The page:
Pg 260 "But he would not intervene, he would not rewrite a single line." The Aztecs.

    "A world of dogs?" Mad Dogs and Englishmen.

    Pgs 260-261 "Sabbath's hand pulled away from the Doctor's chest, clutching something black and oily, something palpitating." The Adventuress of Henrietta Street.

    Pgs 274-277 "A tall, thickly-built man, with a jowly chin and an accusatory brow. [...] There was the bassy boom of a great throbbing engine and the shriek of apes." Sabbath and the apes, The Adventuress of Henrietta Street.

    Sabbath and the apes.

    It's not stated outright, but the time sensitive aliens, who can turn people into clocks when they choose to alter their pasts were intended to be Faction Paradox in the 'real' version of the planet. The modus operandi of both is similar: they give people the chance to create a paradox (chiefly, by altering the past in a way that would nullify the circumstances leading to the opportunity to make that change) and the individual's agreement to do so basically means that they had joined the relevant group, with or without their conscious consent. Here, Sabbath uses the Doctor to eliminate Faction Paradox entirely.

    None surviving.


    1. Pg 9 "They had recently left a city in the immeasurably distant future: the Endpoint." Except that the city was Hope, and the planet was Endpoint (no "the").
    2. Pg 62 "Fitz shuddered. He had a uneasy sense..." Or perhaps he should have had an uneasy sense?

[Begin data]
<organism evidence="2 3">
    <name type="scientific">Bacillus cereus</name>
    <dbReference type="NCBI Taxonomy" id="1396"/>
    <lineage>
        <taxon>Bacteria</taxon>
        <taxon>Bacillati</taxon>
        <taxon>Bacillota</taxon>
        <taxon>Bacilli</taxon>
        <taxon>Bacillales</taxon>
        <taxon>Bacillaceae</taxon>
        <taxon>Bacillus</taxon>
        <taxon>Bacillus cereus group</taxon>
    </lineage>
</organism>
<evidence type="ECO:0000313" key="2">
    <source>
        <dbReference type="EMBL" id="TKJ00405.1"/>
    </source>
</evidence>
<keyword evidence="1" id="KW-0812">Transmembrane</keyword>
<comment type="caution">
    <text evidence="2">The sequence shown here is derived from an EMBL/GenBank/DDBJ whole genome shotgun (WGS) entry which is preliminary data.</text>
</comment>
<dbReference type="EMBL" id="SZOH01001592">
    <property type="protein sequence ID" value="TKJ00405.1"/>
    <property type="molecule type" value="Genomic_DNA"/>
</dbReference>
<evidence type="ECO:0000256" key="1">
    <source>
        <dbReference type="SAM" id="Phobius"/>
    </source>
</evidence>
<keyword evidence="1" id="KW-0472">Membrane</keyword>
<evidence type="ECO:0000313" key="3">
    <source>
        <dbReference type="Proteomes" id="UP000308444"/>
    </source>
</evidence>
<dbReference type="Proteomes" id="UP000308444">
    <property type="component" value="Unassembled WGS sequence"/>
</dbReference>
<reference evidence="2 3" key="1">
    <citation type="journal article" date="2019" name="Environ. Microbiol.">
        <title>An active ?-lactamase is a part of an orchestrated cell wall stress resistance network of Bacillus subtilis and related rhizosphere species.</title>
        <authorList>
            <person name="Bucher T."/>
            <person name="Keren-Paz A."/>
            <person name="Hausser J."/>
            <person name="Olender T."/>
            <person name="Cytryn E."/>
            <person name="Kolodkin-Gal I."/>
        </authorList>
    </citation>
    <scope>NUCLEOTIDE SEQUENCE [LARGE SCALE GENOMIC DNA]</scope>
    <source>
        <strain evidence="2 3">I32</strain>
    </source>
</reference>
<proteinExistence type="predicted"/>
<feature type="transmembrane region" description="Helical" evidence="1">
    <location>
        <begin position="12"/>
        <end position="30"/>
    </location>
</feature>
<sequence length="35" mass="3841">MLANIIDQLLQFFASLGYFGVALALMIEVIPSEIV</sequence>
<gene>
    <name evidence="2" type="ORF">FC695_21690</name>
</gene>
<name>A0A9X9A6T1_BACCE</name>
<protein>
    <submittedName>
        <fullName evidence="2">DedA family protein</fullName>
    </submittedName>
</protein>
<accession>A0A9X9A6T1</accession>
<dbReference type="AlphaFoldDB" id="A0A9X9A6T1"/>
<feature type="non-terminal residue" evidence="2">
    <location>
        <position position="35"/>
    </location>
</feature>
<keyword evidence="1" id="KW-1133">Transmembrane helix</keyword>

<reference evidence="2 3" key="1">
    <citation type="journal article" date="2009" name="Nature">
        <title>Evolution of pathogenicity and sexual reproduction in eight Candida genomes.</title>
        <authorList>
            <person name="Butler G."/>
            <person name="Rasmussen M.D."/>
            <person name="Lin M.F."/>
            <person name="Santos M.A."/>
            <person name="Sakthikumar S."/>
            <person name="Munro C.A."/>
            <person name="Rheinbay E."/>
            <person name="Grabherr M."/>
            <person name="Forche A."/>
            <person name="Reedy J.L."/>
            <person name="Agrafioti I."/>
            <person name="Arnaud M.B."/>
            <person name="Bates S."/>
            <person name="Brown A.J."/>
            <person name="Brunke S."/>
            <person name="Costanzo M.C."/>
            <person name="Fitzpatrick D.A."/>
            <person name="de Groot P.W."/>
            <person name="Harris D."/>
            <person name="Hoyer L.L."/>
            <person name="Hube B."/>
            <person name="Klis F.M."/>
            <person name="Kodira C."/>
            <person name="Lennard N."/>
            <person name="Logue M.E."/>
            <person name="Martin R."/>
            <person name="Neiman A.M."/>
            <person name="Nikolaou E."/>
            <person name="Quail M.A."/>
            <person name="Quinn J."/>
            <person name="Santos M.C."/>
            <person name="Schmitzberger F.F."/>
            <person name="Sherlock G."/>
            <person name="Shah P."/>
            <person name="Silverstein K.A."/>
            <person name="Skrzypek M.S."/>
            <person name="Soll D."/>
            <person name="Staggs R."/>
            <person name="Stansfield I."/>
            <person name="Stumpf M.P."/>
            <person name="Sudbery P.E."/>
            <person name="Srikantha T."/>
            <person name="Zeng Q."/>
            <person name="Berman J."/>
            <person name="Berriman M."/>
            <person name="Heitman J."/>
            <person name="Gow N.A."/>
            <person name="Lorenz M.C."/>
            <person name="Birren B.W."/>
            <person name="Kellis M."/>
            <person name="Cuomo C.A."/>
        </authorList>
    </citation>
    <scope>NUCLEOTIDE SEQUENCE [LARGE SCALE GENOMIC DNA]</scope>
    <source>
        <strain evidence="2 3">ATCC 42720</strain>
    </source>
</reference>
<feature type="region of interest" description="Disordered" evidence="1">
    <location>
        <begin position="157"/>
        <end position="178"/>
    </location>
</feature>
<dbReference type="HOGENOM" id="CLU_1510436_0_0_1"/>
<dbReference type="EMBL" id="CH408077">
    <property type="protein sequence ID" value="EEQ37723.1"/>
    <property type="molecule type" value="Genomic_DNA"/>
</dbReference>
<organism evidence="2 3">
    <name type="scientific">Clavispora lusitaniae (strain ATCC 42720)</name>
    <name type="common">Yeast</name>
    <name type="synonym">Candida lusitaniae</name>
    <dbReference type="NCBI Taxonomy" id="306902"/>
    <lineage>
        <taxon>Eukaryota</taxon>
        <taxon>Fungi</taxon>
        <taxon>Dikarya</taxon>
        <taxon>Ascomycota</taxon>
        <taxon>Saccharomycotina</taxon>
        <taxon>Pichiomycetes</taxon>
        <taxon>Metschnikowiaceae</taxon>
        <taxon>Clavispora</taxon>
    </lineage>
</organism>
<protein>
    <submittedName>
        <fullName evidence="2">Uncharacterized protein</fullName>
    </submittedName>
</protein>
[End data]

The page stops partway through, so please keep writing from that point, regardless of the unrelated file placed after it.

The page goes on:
3. Pg 253 "There must be a inconsistency in his own perception." Or perhaps there should have been an inconsistency?

    PLUGGING THE HOLES [Fan-wank theorizing of how to fix continuity cock-ups]

    1. After visiting Hope, a city in the immeasurably distant future on the planet Endpoint, they materialised in the Endpoint, a city in the immeasurably distant future on an entirely different planet.
    2. Fitz's uneasy sense is affecting his syntax.
    3. The inconsistency in perception is affecting the Doctor's syntax. This must be a common side effect on this planet.

    The time sensitive aliens, who can turn people into clocks when they choose to alter their pasts (likely Faction Paradox).

    Isolation Station 40 and Station 1, plus surroundings, unnamed planet.

    IN SUMMARY - Robert Smith?
    There's some clever stuff going on in Anachrophobia... but unfortunately that can't stop large chunks of it being as boring as possible. Most of the action takes place in about one room and consists of similar events playing over and over again, resulting in a very drab affair of a book. The ending is quite clever, but it can't make up for a novel that just drags.